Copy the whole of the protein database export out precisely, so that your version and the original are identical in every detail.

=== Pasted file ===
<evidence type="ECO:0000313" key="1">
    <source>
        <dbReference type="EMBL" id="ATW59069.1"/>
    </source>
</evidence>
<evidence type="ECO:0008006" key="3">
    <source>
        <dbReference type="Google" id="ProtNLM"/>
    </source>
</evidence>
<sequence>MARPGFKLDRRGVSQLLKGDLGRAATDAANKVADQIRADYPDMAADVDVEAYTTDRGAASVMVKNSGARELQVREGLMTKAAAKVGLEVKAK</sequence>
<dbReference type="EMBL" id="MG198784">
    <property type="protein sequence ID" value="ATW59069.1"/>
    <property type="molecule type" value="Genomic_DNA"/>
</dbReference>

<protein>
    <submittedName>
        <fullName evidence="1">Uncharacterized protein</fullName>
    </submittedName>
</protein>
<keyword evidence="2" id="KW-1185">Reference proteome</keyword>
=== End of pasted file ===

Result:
<evidence type="ECO:0000313" key="1">
    <source>
        <dbReference type="EMBL" id="ATW59069.1"/>
    </source>
</evidence>
<evidence type="ECO:0008006" key="3">
    <source>
        <dbReference type="Google" id="ProtNLM"/>
    </source>
</evidence>
<sequence>MARPGFKLDRRGVSQLLKGDLGRAATDAANKVADQIRADYPDMAADVDVEAYTTDRGAASVMVKNSGARELQVREGLMTKAAAKVGLEVKAK</sequence>
<dbReference type="EMBL" id="MG198784">
    <property type="protein sequence ID" value="ATW59069.1"/>
    <property type="molecule type" value="Genomic_DNA"/>
</dbReference>

<protein>
    <submittedName>
        <fullName evidence="1">Uncharacterized protein</fullName>
    </submittedName>
</protein>
<keyword evidence="2" id="KW-1185">Reference proteome</keyword>